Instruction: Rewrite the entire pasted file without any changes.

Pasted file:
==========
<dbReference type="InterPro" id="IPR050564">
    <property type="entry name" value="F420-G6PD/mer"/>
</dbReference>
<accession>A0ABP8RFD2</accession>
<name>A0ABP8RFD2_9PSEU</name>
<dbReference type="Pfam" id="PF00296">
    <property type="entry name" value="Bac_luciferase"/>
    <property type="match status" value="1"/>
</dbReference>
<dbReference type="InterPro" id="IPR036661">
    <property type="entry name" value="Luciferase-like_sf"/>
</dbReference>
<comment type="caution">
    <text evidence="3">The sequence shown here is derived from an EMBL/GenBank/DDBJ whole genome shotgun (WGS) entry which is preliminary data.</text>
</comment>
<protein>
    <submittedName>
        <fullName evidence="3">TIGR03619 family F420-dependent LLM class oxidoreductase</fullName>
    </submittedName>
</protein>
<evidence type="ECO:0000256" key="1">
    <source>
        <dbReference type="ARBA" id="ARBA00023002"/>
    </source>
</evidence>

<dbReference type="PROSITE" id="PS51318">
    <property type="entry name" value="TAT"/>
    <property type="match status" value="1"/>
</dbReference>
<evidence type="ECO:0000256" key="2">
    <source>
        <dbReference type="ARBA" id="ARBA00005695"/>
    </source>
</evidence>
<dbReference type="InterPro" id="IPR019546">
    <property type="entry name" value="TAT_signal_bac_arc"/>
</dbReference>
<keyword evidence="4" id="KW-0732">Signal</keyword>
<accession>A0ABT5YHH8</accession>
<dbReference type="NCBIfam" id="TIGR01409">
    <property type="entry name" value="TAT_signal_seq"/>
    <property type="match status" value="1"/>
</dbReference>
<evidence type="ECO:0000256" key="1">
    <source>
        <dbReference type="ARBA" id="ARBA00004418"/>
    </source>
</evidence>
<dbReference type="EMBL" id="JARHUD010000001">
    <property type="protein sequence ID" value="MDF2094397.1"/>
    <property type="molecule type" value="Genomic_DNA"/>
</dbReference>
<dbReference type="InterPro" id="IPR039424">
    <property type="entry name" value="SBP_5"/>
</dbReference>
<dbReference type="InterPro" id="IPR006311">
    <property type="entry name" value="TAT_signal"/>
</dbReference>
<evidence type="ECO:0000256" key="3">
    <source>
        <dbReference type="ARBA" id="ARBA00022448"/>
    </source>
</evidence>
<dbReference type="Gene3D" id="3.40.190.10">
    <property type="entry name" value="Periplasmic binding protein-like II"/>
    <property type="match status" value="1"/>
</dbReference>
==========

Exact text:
<dbReference type="InterPro" id="IPR050564">
    <property type="entry name" value="F420-G6PD/mer"/>
</dbReference>
<accession>A0ABP8RFD2</accession>
<name>A0ABP8RFD2_9PSEU</name>
<dbReference type="Pfam" id="PF00296">
    <property type="entry name" value="Bac_luciferase"/>
    <property type="match status" value="1"/>
</dbReference>
<dbReference type="InterPro" id="IPR036661">
    <property type="entry name" value="Luciferase-like_sf"/>
</dbReference>
<comment type="caution">
    <text evidence="3">The sequence shown here is derived from an EMBL/GenBank/DDBJ whole genome shotgun (WGS) entry which is preliminary data.</text>
</comment>
<protein>
    <submittedName>
        <fullName evidence="3">TIGR03619 family F420-dependent LLM class oxidoreductase</fullName>
    </submittedName>
</protein>
<evidence type="ECO:0000256" key="1">
    <source>
        <dbReference type="ARBA" id="ARBA00023002"/>
    </source>
</evidence>

<dbReference type="PROSITE" id="PS51318">
    <property type="entry name" value="TAT"/>
    <property type="match status" value="1"/>
</dbReference>
<evidence type="ECO:0000256" key="2">
    <source>
        <dbReference type="ARBA" id="ARBA00005695"/>
    </source>
</evidence>
<dbReference type="InterPro" id="IPR019546">
    <property type="entry name" value="TAT_signal_bac_arc"/>
</dbReference>
<keyword evidence="4" id="KW-0732">Signal</keyword>
<accession>A0ABT5YHH8</accession>
<dbReference type="NCBIfam" id="TIGR01409">
    <property type="entry name" value="TAT_signal_seq"/>
    <property type="match status" value="1"/>
</dbReference>
<evidence type="ECO:0000256" key="1">
    <source>
        <dbReference type="ARBA" id="ARBA00004418"/>
    </source>
</evidence>
<dbReference type="EMBL" id="JARHUD010000001">
    <property type="protein sequence ID" value="MDF2094397.1"/>
    <property type="molecule type" value="Genomic_DNA"/>
</dbReference>
<dbReference type="InterPro" id="IPR039424">
    <property type="entry name" value="SBP_5"/>
</dbReference>
<dbReference type="InterPro" id="IPR006311">
    <property type="entry name" value="TAT_signal"/>
</dbReference>
<evidence type="ECO:0000256" key="3">
    <source>
        <dbReference type="ARBA" id="ARBA00022448"/>
    </source>
</evidence>
<dbReference type="Gene3D" id="3.40.190.10">
    <property type="entry name" value="Periplasmic binding protein-like II"/>
    <property type="match status" value="1"/>
</dbReference>